February 10, 2016 – Prestige Preschool Academy – The Best Creative Art Activities for Preschoolers
Best Creative Art Activities for Preschools
Preschoolers and process-focused art experiences are a match made in creativity heaven! The best creative art activities for preschoolers are those that are process-focused. What are process-focused art experiences? Here are the characteristics of preschool process-focused art experiences as explained by Dr. Laurel Bongiorno, Champlain College.
Characteristics of Preschool Process-focused Art Experiences
- There are no step-by-step instructions
- There is no sample for children to follow
- There is no right or wrong way to explore and create
- The art is focused on the experience and on exploration
- The art is unique and original
- The experience is relaxing or calming
In her article in Teaching Young Children, Dr. Bongiorno continues with a list of easy art activities and tips that offer open-ended, creative art experiences for preschoolers. Open-ended art experiences will offer hours of fun for you and your preschool child. As she says, “Remember that it’s the children’s art, not yours.”
Open-ended, creative preschool art experiences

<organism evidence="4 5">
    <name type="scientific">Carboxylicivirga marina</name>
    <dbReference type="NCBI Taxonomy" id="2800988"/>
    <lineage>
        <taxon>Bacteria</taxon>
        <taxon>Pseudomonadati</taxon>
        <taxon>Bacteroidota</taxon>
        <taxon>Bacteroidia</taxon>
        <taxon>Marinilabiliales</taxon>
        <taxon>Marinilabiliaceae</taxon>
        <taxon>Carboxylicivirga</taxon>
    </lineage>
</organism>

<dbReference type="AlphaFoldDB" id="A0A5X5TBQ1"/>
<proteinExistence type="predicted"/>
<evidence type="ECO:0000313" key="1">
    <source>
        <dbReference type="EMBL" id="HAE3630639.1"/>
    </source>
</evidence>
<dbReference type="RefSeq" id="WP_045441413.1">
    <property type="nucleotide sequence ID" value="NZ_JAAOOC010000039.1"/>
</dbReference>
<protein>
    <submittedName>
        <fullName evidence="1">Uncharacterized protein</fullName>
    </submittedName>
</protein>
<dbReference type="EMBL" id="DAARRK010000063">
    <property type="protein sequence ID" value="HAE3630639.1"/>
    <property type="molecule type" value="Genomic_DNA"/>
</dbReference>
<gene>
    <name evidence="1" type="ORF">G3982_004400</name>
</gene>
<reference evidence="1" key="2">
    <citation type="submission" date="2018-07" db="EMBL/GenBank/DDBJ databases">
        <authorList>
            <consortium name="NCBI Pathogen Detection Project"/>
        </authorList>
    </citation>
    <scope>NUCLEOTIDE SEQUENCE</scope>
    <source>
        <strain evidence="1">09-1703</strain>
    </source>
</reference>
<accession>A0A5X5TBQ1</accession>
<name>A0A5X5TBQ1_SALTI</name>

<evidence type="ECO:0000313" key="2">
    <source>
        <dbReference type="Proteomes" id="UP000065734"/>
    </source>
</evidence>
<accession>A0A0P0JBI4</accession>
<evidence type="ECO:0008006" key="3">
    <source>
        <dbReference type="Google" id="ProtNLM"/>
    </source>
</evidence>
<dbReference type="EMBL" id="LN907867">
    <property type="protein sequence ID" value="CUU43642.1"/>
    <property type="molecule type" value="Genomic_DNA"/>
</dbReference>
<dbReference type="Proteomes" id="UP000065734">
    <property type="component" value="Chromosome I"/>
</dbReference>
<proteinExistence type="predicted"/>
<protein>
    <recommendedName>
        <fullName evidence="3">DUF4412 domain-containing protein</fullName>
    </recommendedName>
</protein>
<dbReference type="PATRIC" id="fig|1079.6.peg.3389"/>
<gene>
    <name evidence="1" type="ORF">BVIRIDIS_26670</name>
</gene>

- Easel painting with a variety of paints and paintbrushes (with no directions)
- Watercolor painting
- Exploring and creating with clay or homemade dough
- Finger painting
- Printing, painting and stamping (stamps purchased or made with sponges)
- Collages using tissue paper, glue sticks, scissors, and recycled materials
What do preschoolers learn through process-focused art?
- Preschoolers relax, focus, feel successful, and can express their feelings
- Preschoolers compare, predict, plan, and problem solve
- Preschoolers use small motor skills to paint, write, glue, use clay, and make collages
Art does teach preschoolers more than just the names of colors. Your preschool child’s social, cognitive, and physical skills will grow along with their creativity! These are life skills that will support a happy, healthy, creative child.
From Teaching Young Children, a NAEYC Publication By LAUREL BONGIORNO